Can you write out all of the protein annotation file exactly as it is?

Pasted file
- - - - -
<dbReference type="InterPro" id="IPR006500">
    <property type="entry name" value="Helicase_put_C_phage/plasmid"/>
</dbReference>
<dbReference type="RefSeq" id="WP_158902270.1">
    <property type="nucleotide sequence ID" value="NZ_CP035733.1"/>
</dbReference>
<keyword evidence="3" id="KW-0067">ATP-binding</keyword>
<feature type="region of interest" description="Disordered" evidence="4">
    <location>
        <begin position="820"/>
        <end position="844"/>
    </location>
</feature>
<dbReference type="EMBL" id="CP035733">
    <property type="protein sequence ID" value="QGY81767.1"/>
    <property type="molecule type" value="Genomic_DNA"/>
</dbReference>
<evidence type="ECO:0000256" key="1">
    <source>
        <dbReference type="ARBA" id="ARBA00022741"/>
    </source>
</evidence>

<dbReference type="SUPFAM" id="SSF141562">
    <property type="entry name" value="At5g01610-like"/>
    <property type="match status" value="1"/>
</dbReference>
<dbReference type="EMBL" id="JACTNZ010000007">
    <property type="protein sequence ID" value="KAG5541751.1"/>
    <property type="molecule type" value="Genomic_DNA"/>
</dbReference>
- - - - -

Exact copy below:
<dbReference type="InterPro" id="IPR006500">
    <property type="entry name" value="Helicase_put_C_phage/plasmid"/>
</dbReference>
<dbReference type="RefSeq" id="WP_158902270.1">
    <property type="nucleotide sequence ID" value="NZ_CP035733.1"/>
</dbReference>
<keyword evidence="3" id="KW-0067">ATP-binding</keyword>
<feature type="region of interest" description="Disordered" evidence="4">
    <location>
        <begin position="820"/>
        <end position="844"/>
    </location>
</feature>
<dbReference type="EMBL" id="CP035733">
    <property type="protein sequence ID" value="QGY81767.1"/>
    <property type="molecule type" value="Genomic_DNA"/>
</dbReference>
<evidence type="ECO:0000256" key="1">
    <source>
        <dbReference type="ARBA" id="ARBA00022741"/>
    </source>
</evidence>

<dbReference type="SUPFAM" id="SSF141562">
    <property type="entry name" value="At5g01610-like"/>
    <property type="match status" value="1"/>
</dbReference>
<dbReference type="EMBL" id="JACTNZ010000007">
    <property type="protein sequence ID" value="KAG5541751.1"/>
    <property type="molecule type" value="Genomic_DNA"/>
</dbReference>